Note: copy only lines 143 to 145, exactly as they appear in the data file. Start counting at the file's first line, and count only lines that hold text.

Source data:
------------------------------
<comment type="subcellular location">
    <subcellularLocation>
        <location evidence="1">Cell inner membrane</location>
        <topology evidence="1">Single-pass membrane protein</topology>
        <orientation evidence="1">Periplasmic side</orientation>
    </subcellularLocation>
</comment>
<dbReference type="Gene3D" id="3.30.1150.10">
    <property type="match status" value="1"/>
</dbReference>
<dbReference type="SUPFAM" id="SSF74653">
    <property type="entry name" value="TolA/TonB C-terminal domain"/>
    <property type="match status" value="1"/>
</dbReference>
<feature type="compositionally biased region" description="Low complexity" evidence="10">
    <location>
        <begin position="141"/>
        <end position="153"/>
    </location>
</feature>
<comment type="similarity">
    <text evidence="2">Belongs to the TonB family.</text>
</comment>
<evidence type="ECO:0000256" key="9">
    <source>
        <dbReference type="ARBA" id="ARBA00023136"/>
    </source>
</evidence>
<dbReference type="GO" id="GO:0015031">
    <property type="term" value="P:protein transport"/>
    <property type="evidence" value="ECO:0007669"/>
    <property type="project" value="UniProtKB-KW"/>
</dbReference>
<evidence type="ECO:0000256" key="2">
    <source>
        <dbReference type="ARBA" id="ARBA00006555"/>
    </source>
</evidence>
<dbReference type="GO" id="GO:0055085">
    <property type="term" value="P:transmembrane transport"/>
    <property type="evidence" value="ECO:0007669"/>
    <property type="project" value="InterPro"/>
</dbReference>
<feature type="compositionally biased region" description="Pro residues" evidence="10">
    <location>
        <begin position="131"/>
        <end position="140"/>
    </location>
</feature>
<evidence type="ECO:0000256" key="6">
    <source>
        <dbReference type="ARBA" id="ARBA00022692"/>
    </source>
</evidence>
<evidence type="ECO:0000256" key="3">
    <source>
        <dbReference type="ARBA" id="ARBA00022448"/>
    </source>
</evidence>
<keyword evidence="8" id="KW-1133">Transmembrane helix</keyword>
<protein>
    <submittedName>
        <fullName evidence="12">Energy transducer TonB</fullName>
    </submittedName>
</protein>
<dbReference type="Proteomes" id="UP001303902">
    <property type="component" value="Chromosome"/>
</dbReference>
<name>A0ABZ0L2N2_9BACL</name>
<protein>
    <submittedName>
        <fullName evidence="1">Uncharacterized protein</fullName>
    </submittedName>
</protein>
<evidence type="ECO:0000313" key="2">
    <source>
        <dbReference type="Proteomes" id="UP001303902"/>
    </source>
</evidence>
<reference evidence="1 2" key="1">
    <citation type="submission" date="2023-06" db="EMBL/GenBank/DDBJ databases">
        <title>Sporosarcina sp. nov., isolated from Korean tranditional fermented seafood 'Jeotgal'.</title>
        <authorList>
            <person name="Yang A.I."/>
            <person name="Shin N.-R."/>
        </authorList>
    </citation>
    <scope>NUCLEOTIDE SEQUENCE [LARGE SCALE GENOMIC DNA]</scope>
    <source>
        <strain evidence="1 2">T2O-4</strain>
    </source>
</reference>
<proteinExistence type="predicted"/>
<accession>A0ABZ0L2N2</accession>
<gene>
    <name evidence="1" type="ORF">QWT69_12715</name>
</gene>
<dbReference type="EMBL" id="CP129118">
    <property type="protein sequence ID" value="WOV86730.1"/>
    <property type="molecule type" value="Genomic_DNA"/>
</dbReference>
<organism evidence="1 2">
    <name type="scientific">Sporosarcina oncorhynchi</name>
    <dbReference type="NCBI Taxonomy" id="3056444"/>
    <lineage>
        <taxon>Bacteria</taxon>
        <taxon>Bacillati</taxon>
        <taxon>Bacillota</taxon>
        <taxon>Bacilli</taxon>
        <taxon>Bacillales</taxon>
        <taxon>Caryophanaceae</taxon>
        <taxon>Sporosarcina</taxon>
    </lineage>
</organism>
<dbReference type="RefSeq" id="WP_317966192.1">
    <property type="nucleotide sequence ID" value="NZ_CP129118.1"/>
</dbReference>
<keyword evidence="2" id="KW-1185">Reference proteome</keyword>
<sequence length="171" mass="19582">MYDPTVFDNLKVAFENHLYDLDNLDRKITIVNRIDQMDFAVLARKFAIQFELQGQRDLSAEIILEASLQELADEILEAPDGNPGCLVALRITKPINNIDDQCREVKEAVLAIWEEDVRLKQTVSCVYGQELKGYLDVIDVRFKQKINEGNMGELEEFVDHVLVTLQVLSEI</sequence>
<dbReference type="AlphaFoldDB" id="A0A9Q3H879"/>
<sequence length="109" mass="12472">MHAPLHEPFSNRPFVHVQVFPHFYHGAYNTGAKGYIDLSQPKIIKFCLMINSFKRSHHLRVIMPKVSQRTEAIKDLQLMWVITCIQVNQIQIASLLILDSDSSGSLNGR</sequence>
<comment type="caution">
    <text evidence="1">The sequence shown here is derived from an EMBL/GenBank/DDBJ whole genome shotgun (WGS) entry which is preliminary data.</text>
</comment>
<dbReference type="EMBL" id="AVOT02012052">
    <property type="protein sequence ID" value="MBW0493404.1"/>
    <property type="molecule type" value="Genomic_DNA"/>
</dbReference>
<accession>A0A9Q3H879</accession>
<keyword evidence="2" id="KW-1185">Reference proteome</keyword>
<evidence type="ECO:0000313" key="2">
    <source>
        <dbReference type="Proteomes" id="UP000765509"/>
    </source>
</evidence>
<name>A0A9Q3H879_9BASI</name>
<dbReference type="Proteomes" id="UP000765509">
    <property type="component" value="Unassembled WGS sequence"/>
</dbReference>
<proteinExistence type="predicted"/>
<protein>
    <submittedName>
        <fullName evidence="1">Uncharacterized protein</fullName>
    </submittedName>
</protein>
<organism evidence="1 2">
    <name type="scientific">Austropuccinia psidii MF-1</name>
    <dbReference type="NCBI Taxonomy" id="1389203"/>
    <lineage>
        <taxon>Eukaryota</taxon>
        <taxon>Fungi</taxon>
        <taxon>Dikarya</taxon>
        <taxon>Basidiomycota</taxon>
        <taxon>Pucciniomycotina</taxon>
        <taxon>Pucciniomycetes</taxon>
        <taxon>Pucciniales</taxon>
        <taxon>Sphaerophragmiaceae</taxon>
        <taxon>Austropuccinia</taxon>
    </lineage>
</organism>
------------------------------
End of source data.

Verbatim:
        <fullName evidence="1">Uncharacterized protein</fullName>
    </submittedName>
</protein>